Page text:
There was a time not too long ago when talking about women and credit cards would evoke images of fashion divas wielding their plastic to fuel their designer shoe obsession.
That stereotype may be due for a makeover as new studies reveal today’s women to be smart, savvy spenders – and in some ways, even more money mindful than their male counterparts.
In a March 2016 survey by student loan provider Sallie Mae entitled, “Majoring in Money: How American College Students Manage Their Finances,” 800 college students between the ages of 18 and 24 were polled regarding their money management skills and credit usage. “There were some distinct differences between how male and female college students use credit cards, manage money and understand credit,” says Rick Castellano, spokesman for Sallie Mae. And in most cases, women emerged as the smarter s£x.
Here are a few key numbers:
Women make saving a priority, with 61 percent of female college students saying they save money every month as opposed to 52 percent of men.
Women are less likely to blow their budgets, with 66 percent reporting that they don’t spend more money than they have, as compared to 52 percent of men who said the same.
College men carry nearly double the balance on their average monthly credit card bills than women – $1,190 versus $642.
The Sallie Mae survey corresponds to other research by Experian. In an analysis released in March 2016, the credit bureau reported the average credit score among women was 675, 5 points higher than that of men. Experian also found that women carry 3.7 percent less average debt, and have 8.1 percent lower incidence of late mortgage payments.
“What’s compelling about women of this generation as compared to the ‘Ozzie and Harriet’ days is that they are not only equal to men, but are doing some things better when it comes to finances, ” says Ann Fishman, author of “Marketing to the Millennial Woman.” “Managing money is now part of their skill set.”
A number of factors are contributing to women’s credit smarts, says Kimberly Foss, CFP and president of Empyrion Wealth Management in Roseville, California. “The message is getting out there to women at younger ages to establish good credit,” she says. What’s more is that an aversion to debt may be hardwired into women’s DNA. “It’s innate for women to want to avoid debt. Their role is to conserve, and that filters through to money and debt management,” says Foss.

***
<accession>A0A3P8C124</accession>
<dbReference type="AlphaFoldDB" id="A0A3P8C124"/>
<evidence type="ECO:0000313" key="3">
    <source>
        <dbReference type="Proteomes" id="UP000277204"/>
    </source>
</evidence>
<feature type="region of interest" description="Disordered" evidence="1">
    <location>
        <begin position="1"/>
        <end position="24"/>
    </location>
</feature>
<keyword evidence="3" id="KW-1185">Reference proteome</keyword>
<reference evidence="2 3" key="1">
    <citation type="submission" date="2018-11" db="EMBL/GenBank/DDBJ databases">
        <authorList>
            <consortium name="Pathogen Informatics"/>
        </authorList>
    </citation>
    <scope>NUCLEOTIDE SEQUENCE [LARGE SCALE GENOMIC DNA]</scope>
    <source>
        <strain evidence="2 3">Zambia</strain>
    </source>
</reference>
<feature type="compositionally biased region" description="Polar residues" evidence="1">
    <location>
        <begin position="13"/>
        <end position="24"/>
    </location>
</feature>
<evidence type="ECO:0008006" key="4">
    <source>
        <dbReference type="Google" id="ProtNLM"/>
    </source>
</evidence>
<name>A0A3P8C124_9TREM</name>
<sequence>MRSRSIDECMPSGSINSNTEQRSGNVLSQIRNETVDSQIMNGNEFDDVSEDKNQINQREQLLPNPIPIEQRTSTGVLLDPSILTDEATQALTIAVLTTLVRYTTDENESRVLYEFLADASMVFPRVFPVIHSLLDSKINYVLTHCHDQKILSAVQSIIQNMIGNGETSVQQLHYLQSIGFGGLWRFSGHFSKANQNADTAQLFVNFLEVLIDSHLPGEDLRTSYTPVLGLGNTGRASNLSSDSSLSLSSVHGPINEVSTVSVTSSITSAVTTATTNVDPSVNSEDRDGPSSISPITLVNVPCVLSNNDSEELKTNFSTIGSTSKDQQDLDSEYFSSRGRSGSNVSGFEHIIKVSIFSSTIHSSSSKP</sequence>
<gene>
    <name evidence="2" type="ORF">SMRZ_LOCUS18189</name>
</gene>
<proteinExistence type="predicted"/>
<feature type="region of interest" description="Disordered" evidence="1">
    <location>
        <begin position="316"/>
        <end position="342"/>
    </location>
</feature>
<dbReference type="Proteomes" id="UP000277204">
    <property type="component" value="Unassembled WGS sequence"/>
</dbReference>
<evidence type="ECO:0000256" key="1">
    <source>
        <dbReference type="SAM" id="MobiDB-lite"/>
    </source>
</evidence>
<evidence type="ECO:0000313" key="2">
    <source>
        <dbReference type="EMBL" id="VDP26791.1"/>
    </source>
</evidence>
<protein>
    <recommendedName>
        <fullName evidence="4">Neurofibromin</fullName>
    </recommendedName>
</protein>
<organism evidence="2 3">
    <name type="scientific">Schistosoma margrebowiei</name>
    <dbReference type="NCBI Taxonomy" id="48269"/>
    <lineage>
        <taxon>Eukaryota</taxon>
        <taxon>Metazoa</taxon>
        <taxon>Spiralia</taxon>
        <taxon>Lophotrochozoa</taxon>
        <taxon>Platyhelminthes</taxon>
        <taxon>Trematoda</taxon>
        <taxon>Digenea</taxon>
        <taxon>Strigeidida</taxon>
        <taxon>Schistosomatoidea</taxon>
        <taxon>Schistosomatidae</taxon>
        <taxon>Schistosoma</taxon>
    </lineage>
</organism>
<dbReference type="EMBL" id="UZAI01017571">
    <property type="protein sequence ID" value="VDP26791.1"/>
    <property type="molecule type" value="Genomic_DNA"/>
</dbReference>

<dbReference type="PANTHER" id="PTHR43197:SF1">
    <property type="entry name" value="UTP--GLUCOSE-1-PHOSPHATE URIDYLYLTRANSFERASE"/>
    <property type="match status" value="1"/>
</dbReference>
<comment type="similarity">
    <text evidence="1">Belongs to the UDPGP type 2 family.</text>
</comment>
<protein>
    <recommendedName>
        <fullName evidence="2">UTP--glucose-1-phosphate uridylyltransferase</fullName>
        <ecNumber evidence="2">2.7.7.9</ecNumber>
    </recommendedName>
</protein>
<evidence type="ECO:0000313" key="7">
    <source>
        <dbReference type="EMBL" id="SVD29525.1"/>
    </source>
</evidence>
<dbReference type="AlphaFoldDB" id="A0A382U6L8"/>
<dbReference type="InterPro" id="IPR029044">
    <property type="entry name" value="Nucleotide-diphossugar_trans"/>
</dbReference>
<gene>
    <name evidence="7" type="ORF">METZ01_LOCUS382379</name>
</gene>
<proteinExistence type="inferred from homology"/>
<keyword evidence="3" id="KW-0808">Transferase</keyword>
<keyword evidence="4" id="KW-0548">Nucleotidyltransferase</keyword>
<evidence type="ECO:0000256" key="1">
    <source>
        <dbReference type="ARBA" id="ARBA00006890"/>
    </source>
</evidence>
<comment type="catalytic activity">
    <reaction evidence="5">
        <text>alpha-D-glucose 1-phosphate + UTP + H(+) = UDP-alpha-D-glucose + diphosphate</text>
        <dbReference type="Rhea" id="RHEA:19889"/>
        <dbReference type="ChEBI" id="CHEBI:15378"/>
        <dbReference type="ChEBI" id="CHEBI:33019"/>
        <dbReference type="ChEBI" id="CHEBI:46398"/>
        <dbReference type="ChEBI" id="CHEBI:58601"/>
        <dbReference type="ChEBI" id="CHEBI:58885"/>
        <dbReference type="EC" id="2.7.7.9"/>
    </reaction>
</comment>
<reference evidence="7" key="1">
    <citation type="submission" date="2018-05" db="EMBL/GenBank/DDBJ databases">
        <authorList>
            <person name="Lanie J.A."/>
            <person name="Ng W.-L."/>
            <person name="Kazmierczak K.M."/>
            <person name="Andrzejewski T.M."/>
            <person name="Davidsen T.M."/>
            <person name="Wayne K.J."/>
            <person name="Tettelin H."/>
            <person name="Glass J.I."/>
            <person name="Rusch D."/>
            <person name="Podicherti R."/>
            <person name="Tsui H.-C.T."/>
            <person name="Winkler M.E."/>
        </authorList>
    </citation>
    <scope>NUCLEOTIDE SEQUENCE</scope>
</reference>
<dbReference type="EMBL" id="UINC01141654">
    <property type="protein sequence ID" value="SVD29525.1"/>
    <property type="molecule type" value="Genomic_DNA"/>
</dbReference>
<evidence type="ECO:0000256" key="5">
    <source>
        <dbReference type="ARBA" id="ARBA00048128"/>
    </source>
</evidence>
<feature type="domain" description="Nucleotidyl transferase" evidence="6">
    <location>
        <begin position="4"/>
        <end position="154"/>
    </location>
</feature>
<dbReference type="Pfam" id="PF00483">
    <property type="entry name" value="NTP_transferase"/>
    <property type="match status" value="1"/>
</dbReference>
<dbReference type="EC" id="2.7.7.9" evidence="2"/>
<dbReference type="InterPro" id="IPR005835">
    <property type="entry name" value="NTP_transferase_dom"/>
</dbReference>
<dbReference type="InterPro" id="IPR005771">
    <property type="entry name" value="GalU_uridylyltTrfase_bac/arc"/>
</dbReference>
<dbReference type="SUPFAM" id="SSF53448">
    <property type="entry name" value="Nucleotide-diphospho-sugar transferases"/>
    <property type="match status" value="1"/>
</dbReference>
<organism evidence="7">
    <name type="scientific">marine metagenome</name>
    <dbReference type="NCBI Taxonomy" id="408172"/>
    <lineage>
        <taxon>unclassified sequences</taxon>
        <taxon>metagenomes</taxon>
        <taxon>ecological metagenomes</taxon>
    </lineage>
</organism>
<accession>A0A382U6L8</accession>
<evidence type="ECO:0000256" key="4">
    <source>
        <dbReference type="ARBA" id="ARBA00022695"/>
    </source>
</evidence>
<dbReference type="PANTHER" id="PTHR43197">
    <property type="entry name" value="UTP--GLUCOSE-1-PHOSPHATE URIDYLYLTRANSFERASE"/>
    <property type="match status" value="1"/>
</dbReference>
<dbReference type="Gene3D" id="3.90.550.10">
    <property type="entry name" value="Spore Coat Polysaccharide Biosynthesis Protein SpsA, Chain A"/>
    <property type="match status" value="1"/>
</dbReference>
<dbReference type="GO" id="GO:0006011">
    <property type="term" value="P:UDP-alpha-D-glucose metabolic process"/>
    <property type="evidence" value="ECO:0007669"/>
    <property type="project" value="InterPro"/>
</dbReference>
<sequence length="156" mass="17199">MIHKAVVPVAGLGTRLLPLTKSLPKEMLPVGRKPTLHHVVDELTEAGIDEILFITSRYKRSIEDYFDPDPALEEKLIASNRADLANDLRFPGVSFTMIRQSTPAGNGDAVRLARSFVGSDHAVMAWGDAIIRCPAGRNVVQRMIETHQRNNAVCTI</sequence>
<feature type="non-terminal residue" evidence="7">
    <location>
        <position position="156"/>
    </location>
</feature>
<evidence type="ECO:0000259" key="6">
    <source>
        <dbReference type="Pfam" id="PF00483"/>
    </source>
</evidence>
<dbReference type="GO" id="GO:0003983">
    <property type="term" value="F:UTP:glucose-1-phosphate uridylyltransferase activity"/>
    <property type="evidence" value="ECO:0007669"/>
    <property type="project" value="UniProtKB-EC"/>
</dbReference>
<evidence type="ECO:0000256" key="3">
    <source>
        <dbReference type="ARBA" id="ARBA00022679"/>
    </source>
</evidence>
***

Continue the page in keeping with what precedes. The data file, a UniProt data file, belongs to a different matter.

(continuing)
Beyond the “why,” the big question is can men learn a thing or two about good credit habits from women? Here are key ways in which women, in general, are excelling at credit management and how everyone, but especially men, can learn to do the same.
– They are detail-oriented
Clair McLafferty of Birmingham, Alabama, recalls nudging her boyfriend, to whom she’s now married, to pull his credit reports because he hadn’t done so in more than five years.
“There was a one-third drop in the credit limit on his credit card, and he was suspicious, so I encouraged him to follow up,” she says. “He found that his identity had been stolen by not one, but two, people.” It’s quite likely that without her prompting, he may have continued to put off that task and the damage to his credit would have gotten worse.
In general, women usually take on the stereotypical family role of being overprotective, says Fishman, and that can translate to the credit realm as well. “Women are the ones who keep the nest tidy. When their financial house is in order, they feel more comfortable,” she says.
Credit lesson: Keep tabs. Whether it’s tracking spending (which 63 percent of women say they do in the Sallie Mae survey versus 48 percent of men), reviewing credit statements or pulling your credit report semiannually, if you stay on top of your finances, you can nip potential problems in the bud.
– They are more comfortable discussing money